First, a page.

DOT plant “diversity”

Capparis cynophallophora

Jamaica caper plants on the south side of I-595 and north side of State Road 84 in Davie, FL, between Hiatus Road and Nob Hill Road.

Promoting their professional qualifications for the job, Florida DOT design consultants talked about “development of native landscapes” in their projects.

So here is what we got in the $1.8 billion I-595 improvement in Broward County—a solid monoculture of hundreds of plants of the same species, Capparis cynophallophora, Jamaica caper, pruned square as board.

Go down the highway a few hundred feet and you’ll find a different native shrub species, planted in mass, similarly squared off on top and both sides.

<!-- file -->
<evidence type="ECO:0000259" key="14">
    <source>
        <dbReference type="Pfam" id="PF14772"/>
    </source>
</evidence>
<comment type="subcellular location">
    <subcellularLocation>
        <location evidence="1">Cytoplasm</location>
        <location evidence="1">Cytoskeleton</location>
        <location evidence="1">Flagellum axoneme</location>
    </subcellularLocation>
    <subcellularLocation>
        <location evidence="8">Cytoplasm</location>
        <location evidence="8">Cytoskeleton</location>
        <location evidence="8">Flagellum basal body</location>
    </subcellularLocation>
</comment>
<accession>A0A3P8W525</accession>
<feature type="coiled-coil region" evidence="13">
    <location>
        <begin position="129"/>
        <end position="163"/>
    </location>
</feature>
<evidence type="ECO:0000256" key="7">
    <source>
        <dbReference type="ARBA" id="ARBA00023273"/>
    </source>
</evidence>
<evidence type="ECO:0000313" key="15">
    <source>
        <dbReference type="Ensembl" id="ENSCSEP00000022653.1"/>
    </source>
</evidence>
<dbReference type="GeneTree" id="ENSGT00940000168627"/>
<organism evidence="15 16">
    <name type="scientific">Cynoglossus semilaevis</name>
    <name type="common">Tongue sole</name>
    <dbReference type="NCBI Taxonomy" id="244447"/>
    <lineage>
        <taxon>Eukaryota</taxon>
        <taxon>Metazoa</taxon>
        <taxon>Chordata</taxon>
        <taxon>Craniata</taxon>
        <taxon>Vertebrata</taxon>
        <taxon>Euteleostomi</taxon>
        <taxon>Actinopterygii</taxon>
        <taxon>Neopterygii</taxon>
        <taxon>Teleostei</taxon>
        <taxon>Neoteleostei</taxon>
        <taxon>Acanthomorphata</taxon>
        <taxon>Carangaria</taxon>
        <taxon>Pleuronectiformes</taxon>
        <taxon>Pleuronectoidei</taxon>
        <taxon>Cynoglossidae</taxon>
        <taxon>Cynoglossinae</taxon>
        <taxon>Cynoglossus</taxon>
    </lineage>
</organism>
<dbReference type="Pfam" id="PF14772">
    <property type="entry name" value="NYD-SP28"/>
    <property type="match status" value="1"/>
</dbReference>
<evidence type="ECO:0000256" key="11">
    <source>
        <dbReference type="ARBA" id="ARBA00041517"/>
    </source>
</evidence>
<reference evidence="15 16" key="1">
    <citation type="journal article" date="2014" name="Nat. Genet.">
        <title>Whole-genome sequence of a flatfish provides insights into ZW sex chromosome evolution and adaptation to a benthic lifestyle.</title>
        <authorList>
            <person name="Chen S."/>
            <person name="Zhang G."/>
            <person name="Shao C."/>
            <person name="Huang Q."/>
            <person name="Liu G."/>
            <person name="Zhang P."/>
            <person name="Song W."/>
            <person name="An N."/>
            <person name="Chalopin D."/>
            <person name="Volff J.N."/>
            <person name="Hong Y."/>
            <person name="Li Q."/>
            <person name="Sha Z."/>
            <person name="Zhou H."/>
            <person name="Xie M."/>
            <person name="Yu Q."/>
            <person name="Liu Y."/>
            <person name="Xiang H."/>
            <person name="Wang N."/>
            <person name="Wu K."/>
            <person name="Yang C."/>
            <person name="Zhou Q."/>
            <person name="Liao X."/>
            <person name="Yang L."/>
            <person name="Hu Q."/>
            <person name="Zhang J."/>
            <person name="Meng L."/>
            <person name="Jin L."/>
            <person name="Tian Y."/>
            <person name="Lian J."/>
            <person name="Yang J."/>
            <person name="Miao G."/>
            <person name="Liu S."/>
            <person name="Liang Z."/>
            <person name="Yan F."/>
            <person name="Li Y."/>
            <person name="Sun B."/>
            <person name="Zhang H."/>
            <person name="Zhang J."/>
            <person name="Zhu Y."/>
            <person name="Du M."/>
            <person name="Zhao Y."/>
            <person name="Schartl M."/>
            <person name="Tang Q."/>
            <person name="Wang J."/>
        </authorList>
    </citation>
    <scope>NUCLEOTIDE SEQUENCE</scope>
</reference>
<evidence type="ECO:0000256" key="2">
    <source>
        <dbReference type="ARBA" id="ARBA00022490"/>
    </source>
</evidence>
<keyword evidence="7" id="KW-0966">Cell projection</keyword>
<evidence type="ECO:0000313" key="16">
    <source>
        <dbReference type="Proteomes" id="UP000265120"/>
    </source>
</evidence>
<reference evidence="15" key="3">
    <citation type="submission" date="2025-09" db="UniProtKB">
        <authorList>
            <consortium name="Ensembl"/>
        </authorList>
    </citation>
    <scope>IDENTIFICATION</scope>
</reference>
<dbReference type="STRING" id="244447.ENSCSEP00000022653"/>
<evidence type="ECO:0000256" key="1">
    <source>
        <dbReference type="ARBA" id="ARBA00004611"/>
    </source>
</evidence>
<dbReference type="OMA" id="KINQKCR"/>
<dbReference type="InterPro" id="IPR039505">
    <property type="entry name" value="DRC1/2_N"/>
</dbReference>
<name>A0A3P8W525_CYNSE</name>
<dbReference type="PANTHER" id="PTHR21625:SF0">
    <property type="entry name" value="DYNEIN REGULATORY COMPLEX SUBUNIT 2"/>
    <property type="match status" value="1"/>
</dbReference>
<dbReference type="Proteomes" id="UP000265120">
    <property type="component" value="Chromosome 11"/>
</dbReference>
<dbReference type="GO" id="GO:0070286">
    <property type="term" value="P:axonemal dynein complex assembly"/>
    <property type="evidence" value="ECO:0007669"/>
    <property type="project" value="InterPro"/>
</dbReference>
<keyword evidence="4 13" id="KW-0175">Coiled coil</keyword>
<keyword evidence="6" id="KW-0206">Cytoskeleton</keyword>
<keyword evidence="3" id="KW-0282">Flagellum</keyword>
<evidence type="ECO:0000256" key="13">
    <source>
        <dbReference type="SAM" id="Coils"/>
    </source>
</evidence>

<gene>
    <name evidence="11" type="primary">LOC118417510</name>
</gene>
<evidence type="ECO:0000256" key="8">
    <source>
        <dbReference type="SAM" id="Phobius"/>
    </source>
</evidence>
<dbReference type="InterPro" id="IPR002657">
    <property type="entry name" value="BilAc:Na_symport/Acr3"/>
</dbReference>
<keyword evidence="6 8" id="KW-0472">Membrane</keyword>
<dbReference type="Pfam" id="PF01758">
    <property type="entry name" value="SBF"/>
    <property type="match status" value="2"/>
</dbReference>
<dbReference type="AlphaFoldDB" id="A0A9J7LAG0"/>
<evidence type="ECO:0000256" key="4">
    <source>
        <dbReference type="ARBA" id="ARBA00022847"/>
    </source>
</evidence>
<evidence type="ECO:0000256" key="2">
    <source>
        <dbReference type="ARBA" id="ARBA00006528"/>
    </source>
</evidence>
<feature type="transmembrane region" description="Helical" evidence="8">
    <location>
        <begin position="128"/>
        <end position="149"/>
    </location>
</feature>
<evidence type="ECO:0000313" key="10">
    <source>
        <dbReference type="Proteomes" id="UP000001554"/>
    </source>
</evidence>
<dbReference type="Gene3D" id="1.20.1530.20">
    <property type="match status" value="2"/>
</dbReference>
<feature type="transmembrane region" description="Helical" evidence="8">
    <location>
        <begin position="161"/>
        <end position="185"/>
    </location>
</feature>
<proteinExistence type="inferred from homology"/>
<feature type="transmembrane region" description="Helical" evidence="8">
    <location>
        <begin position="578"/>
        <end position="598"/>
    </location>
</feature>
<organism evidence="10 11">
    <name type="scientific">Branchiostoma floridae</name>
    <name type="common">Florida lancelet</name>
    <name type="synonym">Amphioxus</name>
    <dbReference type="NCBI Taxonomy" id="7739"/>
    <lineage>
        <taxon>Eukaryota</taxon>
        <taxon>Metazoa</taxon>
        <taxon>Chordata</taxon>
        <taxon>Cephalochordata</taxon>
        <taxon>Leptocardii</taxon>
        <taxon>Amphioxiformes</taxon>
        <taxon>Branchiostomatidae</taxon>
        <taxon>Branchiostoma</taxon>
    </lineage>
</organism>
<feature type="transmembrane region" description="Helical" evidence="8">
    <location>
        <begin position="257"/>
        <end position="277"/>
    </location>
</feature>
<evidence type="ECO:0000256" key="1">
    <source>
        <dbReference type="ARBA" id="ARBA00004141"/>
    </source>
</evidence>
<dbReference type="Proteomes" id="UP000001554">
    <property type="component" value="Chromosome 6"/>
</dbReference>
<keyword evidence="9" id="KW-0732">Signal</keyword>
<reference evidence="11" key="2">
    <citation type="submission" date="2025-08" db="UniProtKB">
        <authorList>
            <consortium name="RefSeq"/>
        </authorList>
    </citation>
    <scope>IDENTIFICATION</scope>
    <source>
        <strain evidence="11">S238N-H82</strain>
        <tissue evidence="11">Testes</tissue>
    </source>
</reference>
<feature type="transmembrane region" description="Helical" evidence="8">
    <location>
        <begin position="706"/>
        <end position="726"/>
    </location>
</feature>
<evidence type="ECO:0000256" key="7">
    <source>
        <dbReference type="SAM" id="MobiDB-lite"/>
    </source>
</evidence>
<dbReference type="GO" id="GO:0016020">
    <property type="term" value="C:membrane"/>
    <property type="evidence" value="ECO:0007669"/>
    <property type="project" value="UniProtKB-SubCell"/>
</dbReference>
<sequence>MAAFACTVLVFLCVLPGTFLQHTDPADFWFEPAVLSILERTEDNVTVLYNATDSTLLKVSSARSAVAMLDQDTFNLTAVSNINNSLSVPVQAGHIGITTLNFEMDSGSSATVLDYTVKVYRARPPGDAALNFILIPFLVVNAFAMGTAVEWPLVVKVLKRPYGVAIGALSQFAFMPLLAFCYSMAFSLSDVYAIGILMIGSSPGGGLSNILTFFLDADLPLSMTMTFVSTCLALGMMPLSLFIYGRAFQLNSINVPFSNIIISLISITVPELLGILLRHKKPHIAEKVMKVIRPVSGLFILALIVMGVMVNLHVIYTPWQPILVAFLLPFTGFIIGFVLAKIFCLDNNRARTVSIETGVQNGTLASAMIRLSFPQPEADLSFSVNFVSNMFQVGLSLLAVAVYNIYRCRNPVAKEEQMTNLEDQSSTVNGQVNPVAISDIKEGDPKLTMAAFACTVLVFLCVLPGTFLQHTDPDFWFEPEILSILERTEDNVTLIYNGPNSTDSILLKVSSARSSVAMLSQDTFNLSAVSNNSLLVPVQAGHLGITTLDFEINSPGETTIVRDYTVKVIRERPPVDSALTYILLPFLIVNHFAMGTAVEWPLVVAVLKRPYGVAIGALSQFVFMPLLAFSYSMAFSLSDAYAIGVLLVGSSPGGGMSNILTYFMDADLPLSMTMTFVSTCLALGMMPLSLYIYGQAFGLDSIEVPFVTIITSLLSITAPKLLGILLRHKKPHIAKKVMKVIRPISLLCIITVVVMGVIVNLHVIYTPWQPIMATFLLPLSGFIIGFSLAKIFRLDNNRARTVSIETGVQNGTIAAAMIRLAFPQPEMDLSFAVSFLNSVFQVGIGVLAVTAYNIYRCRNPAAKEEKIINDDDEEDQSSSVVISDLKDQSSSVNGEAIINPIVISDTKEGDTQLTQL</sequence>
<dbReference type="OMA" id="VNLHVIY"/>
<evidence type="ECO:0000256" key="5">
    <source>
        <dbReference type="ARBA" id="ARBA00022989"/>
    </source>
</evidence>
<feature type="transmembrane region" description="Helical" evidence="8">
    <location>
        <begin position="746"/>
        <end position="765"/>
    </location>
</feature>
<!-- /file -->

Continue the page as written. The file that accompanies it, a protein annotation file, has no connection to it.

Yessiree, they are “native plants.” But that doesn’t make it a “native landscape.”

Specifications for the I-595 Corridor Roadway Improvements Project included,  “low-maintenance, native or naturalized plants well suited to the microclimate where they are installed.”

Diversity of plant species was defined in the final technical requirements as at least 3 unique species of large trees, 2 of small trees, 2 palms, and 5 shrubs. No way is that diversity.

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